Public servants need incentives, not punishmentCurrent proposals in the Federal Civil Service Bill will not lead to better service delivery.
The current discussion on the contents of the proposed Federal Civil Service Bill in the State Affairs and Good Governance Committee of the federal Parliament entails an outdated approach to human resource management in the civil service. The lawmakers seem determined to impose provisions that are intended to discipline and punish public sector employees for mistakes and poor performance rather than nurture and develop them for improving current and future performance. Some of the proposals being advocated by the parliamentary committee include imposing harsher punishments for poor performance and any other acts of indiscipline, introducing performance contracts (and making it mandatory for all gazetted officers), preventing in-service employees from participating in open competitive exams for promotion, cutting down on retirement benefits, and hiring employees in top-level and other important administrative positions from outside the civil service.
If the proposals get legislated, civil servants in Nepal will have to work in an inflexible and highly regimented legal-institutional environment that might effectively kill any possibility of exercising bureaucratic entrepreneurship. The proponents of the proposals have, nonetheless, painstakingly argued that such measures are necessary to force the public-sector employees to concentrate on their current job, improve their performance accountability and reduce the future fiscal burden.
One dimensional approach
The idea of introducing a performance contract for employees is, no doubt, a good practice. But what must not be forgotten is that its effectiveness hinges upon the existence and practise of several other factors. For example, will public administrators or managers be given adequate autonomy over their area of performance in terms of using resources? Will there be strong positive incentives to drive greater performance? Will the managers be encouraged and required to mentor their employees? Will employees be consulted while setting performance goals? Will the targets or goals be measurable? Further, a great deal depends on the evaluation parameters and whether a feedback system will be utilised.
These considerations are fundamental to the establishment of a sound performance management system. A singular one-dimensional obsession with performance contracts without meeting the preconditions for its effectiveness will only add another layer of bureaucracy in the form of additional paperwork without any substantial improvement in employee or organisational performance.
While seeking greater performance accountability from civil servants may be highly desirable, other seemingly draconian measures, such as reducing retirement benefits, barring employees from taking open competitive exams for promotion and filling up top administrative positions from outside the civil service, are solely and maliciously intended to deprive civil servants of their legitimate ambitions that would provide positive motivation. Such negative proposals defy logic and are beyond the comprehension of a sane and educated mind.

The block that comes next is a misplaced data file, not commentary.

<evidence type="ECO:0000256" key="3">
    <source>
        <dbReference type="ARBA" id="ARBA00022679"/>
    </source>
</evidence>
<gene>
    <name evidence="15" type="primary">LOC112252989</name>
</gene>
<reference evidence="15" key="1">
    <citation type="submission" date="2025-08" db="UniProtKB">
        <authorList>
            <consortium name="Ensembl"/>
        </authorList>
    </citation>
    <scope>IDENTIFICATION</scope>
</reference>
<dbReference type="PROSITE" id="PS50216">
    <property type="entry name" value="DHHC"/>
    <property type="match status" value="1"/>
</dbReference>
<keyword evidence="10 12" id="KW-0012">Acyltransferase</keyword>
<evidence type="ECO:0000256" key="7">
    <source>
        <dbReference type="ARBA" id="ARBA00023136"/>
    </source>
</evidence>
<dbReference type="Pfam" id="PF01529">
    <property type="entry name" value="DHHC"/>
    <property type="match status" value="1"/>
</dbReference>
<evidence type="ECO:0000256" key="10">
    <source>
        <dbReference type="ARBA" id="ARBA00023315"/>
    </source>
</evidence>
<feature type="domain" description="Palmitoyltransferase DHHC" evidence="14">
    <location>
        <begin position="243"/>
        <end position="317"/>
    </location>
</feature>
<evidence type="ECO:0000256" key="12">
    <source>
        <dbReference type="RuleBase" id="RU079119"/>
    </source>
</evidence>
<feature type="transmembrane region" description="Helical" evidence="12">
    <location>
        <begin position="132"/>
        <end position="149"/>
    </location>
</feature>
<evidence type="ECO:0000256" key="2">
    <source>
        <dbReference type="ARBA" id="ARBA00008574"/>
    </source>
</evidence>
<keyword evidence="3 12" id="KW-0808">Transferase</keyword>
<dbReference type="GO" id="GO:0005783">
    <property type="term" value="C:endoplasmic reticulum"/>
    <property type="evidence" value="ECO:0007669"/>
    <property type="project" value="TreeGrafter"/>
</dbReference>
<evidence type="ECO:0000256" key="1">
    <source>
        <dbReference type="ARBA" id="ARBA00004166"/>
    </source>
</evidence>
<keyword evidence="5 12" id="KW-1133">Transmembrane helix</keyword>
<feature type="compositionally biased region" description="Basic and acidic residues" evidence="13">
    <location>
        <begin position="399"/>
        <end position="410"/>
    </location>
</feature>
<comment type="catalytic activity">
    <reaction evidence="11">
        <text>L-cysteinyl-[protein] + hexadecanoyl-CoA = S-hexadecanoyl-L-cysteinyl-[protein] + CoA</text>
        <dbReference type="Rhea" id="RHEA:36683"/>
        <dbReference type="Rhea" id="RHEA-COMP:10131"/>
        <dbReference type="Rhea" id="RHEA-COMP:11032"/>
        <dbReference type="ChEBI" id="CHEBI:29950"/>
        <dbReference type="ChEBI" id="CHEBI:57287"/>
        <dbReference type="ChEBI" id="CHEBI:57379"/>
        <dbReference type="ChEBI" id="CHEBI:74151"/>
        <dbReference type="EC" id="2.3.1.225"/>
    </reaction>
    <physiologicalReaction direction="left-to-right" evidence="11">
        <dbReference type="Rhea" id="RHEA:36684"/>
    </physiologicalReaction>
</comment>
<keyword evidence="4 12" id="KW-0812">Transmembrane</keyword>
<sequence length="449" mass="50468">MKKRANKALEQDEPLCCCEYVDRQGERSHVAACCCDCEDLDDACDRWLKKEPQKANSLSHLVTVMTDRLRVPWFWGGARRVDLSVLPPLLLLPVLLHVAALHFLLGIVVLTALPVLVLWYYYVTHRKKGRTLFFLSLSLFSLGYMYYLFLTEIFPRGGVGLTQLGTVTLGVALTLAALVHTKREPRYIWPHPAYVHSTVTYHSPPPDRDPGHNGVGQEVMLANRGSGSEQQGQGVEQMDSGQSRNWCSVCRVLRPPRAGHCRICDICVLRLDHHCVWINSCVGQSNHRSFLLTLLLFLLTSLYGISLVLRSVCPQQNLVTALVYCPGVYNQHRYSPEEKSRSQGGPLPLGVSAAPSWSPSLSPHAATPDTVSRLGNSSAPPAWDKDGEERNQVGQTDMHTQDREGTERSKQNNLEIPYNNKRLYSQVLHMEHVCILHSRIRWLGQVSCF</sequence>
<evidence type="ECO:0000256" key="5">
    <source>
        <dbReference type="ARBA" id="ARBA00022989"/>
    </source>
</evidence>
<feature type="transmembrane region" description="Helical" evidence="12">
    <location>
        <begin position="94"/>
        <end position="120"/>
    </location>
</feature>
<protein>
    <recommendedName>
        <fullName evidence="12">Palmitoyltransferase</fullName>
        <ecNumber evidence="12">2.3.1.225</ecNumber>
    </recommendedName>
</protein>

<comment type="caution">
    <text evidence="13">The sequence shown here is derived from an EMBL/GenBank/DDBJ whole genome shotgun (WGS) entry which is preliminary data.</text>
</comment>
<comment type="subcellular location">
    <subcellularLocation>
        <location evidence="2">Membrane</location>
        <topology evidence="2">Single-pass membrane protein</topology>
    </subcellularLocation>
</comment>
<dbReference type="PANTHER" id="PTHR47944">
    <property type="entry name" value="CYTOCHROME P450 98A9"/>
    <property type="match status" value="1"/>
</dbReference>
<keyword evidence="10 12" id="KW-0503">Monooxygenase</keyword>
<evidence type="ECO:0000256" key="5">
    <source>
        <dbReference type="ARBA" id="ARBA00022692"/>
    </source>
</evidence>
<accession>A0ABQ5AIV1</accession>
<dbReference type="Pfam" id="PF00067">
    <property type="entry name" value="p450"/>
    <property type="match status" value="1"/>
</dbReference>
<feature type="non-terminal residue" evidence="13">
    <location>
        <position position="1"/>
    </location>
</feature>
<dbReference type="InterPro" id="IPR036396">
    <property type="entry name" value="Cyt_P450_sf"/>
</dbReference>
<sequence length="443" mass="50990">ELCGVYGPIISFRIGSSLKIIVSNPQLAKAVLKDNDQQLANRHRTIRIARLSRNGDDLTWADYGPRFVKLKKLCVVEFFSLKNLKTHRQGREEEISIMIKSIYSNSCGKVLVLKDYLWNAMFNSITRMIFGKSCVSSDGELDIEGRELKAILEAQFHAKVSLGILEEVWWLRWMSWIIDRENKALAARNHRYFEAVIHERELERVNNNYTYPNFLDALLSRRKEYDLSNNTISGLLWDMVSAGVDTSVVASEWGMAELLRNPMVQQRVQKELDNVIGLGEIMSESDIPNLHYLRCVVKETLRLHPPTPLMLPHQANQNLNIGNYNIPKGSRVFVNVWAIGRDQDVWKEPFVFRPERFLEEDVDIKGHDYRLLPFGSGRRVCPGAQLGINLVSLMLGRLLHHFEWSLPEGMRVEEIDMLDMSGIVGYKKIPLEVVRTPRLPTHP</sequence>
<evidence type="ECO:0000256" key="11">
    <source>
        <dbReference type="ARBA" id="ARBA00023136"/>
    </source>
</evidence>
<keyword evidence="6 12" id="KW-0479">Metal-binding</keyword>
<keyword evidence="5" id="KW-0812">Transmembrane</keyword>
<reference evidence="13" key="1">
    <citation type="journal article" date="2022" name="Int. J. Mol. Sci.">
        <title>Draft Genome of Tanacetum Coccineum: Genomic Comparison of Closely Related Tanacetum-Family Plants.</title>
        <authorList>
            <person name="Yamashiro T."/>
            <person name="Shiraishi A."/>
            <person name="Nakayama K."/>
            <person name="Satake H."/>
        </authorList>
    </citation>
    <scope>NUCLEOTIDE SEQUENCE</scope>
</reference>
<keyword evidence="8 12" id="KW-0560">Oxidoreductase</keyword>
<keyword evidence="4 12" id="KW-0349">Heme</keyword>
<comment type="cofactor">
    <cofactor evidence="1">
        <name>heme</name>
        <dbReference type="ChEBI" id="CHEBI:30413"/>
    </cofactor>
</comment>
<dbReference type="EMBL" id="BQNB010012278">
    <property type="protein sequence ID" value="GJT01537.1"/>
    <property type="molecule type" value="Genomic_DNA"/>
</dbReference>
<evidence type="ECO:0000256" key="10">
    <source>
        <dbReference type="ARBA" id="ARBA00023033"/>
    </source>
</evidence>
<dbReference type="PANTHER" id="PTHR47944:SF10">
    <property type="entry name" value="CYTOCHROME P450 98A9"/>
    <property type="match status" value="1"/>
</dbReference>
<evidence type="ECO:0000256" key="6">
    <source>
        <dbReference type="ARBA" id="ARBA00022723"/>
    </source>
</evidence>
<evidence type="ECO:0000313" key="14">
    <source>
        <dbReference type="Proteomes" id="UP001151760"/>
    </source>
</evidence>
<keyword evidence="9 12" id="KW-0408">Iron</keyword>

Another proposal being considered advocates for the punishment of supervisors who fail to punish their poor-performing employees. This provision militates against the modern idea that places a premium on managers who have demonstrated abilities to coach and mentor their employees—including the poor performers—for better performance in the future. The extremely negative approach to civil service management currently being advocated in Nepal is anachronistic and does not sit well within the context of human resource management in the 21st century.
The negative approach is premised on the false assumption that civil servants always attempt to avoid work and procrastinate. The reality is that most employees enjoy work and only need some positive reinforcements to propel them to perform better. The policymakers also seem oblivious of the fact that such an approach to public-sector human resource management will damage the attractiveness of the civil or public service. The damage will likely manifest itself in two key areas. First, an unattractive civil service in terms of working conditions, employee benefits and career-development prospects will discourage talented young university graduates from pursuing civil service as a career. Second, it will demoralise and demotivate current employees, making it increasingly difficult to retain the high-performing ones. As a result, the promise of creating an efficient and effective civil service by recruiting and retaining the brightest employees will remain a far cry.
Disciplinary measures are, of course, required. But they must be adequately counterbalanced by developmental or motivational provisions. Only then will the civil service reclaim its charm and glory. The policymakers should keep in mind that it is only the best people working as civil servants who can create a high performing public service. And to attract and retain the best employees, the proposed civil service system must rest on the principles and practices of positive and effective human resource management which is built upon the ideals of political neutrality and non-interference. Moreover, a strong performance culture predicated on positive forces of motivation that include greater rewards and benefits, a clear and predictable career development path, a fast-track promotion route for the deserving, and continuous employee development is necessary. The notion of building inward and upward accountability within the organisation with stricter disciplinary measures is a thing of the past. The present need is to attract, nurture and develop talented individuals by adopting a more positive and flexible approach.
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